There are some limitations to this study. Since we only included one time point in this cross-sectional analysis, it is difficult to determine the reproducibility of the observed results to conclude the test-retest reliability of EVO Monitor. In the exploratory analysis of the association between performance in EVO Monitor and MRI volumetric measures, clinically acquired MRI scans were only available for about half of the participants with MS (n=56), and the impact of acquisition protocol heterogeneity on our MRI metrics should be taken into account while a robust image processing pipeline was applied. The age difference between the non-MS group and non-CI MS group is one of the caveats in this study. However, in our analyses, age was included as a covariate to control for the potential influence of age difference on the results. Skills using digital tools may be a confounding factor influencing the results, as participants with better digital tool skills or more experience using tablet devices may have performed better. Future studies investigating digital tools should control for participants’ experience and skills using digital devices.

This study extended the application of digital tools for cognitive assessments in MS by incorporating built-in adaptive staircase algorithms to enhance engagement and mitigate interindividual variability. Furthermore, the encouraging findings suggest that EVO Monitor, an unsupervised, tablet game–based program, is a clinically valuable approach to capturing CI in MS. Since CI is one of the most debilitating manifestations of MS and traveling to clinics may be burdensome due to deficits in mobility or cognition, some patients may have limited access to cognitive assessments. The application of digital cognitive assessments provides flexibility, as the testing can be performed in different settings, including patients’ homes. The development of digital cognitive assessments helps patients effectively detect CI and navigate cognition-related problems in their daily living. Future studies with multiple points of data collection and a deeper investigation of how physical performance and the functional and structural changes of the brain affect cognitive performance as measured by digital tools are warranted to provide additional insight.

Acknowledgments

We would like to thank our research participants. We thank Andrew Heusser, Guillaume Poirier, Vincent Hennemand, and Denise Bonet from Akili Interactive for suggestions concerning the study design.

This work was supported by the Doris Duke Charitable Foundation and Akili Interactive. Akili Interactive provided study tools (EVO Monitor) without charge for the study.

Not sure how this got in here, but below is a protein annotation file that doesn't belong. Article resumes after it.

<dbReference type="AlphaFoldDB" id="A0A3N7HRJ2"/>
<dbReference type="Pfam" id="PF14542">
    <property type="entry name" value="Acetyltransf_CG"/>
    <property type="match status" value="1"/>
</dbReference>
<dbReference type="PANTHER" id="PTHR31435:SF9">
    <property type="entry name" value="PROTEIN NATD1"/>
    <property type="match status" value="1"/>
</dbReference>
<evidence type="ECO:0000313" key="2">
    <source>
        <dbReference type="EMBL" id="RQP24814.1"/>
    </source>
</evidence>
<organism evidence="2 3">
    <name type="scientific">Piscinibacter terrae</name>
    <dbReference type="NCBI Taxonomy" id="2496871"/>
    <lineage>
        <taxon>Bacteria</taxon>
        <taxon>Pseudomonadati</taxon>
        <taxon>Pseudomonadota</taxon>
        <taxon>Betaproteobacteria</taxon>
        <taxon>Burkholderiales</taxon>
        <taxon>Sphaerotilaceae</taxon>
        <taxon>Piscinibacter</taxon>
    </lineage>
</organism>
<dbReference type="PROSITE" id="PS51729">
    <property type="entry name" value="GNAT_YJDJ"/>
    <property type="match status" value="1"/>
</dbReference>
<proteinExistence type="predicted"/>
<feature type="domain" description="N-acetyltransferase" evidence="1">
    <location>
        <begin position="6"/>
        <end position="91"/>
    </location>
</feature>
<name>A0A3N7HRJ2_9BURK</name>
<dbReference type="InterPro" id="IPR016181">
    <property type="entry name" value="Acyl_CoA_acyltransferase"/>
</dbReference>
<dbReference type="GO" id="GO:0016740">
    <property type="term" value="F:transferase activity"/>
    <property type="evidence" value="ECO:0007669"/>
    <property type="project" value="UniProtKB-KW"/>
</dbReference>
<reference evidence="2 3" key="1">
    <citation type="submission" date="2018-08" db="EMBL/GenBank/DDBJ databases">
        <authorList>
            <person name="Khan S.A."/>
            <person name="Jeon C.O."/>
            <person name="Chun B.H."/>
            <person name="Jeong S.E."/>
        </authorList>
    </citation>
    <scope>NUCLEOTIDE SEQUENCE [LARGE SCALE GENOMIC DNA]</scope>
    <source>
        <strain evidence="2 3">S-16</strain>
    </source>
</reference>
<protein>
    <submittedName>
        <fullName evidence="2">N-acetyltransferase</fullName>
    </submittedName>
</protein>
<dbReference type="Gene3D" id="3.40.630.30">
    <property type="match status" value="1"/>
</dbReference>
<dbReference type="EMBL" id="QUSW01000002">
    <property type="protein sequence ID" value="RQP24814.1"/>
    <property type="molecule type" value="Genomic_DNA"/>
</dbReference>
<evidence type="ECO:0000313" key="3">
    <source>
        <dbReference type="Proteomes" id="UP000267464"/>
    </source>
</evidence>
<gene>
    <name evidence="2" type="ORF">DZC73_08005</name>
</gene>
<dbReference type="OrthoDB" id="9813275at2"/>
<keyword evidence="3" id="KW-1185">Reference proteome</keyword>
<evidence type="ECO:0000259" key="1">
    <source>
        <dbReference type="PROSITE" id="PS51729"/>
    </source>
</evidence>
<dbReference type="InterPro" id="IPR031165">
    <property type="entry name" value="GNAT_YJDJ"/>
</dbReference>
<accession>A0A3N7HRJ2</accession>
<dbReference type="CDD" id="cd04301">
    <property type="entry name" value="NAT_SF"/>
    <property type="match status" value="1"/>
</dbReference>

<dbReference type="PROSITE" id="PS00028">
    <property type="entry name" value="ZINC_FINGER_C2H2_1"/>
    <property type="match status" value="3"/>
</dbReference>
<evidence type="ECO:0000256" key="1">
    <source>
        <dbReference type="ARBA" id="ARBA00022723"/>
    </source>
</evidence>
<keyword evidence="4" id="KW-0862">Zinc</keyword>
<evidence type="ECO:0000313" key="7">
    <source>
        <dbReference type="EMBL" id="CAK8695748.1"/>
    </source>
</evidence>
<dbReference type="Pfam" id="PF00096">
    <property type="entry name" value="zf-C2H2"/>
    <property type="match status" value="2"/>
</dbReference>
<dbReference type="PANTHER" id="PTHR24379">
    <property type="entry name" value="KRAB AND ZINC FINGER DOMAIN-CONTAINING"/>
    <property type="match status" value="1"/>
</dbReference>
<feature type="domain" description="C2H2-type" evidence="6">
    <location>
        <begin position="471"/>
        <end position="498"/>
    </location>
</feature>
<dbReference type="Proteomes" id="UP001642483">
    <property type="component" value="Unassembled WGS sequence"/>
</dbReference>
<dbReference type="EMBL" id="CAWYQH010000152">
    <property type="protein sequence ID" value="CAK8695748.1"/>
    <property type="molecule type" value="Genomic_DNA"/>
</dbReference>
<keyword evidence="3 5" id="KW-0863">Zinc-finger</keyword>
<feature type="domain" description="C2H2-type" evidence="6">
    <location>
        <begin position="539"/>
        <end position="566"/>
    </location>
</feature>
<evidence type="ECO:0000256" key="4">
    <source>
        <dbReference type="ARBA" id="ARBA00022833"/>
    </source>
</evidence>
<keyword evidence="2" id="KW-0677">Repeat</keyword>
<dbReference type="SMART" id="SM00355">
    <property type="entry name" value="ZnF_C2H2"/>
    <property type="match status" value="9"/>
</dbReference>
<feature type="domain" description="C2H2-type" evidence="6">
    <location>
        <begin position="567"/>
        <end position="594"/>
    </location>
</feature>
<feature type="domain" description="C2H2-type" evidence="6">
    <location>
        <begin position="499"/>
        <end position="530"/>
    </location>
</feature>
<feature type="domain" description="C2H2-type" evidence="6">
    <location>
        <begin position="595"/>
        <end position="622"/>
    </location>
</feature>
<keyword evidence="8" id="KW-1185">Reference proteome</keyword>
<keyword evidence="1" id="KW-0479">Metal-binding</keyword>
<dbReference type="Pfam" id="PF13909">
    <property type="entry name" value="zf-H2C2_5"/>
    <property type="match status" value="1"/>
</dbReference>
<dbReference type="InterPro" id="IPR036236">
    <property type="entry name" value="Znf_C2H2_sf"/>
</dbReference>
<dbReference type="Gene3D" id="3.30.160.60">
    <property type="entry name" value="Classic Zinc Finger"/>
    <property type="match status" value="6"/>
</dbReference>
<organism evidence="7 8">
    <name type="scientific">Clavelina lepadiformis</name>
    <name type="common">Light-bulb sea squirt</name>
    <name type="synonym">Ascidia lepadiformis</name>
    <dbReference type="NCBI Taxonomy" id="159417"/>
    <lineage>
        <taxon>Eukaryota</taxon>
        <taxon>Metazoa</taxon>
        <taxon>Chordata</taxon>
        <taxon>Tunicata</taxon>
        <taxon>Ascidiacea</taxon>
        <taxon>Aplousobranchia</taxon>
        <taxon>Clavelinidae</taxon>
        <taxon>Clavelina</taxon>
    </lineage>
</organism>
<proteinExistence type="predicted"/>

Conflicts of Interest

RB has received research support from the National Multiple Sclerosis Society, the Hilton Foundation, the California Initiative to Advance Precision Medicine, the Sherak Foundation, and Akili Interactive. RB has also received personal compensation for consulting from Alexion, Biogen, EMD Serono, Novartis, Pear Therapeutics, Roche Genentech, and Sanofi Genzyme. RH has received personal compensation for consulting from Roche, Novartis, MEDDAY, Sanofi, Atara, and QIA. AG is cofounder, shareholder, board of directors member, and advisor for Akili Interactive Labs, a company that manufactures investigational digital treatments delivered through a video game–like interface. AG has a patent for a game-based cognitive assessment on which the tool (EVO Monitor) that was used in this study was based. All other authors declare no conflicts of interest.

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ANCOVA: analysis of covariance
BRT: basic reaction time
CI: cognitive impairment
EDSS: Expanded Disability Status Scale
MRI: magnetic resonance imaging
MS: multiple sclerosis
SDMT: Symbol Digit Modalities Test
SEM: standard error of the mean
T25FW: Timed 25-Foot Walk
UCSF: University of California, San Francisco


Edited by G Eysenbach; submitted 15.09.20; peer-reviewed by A Wright, O Rivera; comments to author 08.10.20; revised version received 14.10.20; accepted 28.10.20; published 20.01.21

Copyright

©Wan-Yu Hsu, William Rowles, Joaquin A Anguera, Chao Zhao, Annika Anderson, Amber Alexander, Simone Sacco, Roland Henry, Adam Gazzaley, Riley Bove. Originally published in the Journal of Medical Internet Research (http://www.jmir.org), 20.01.2021.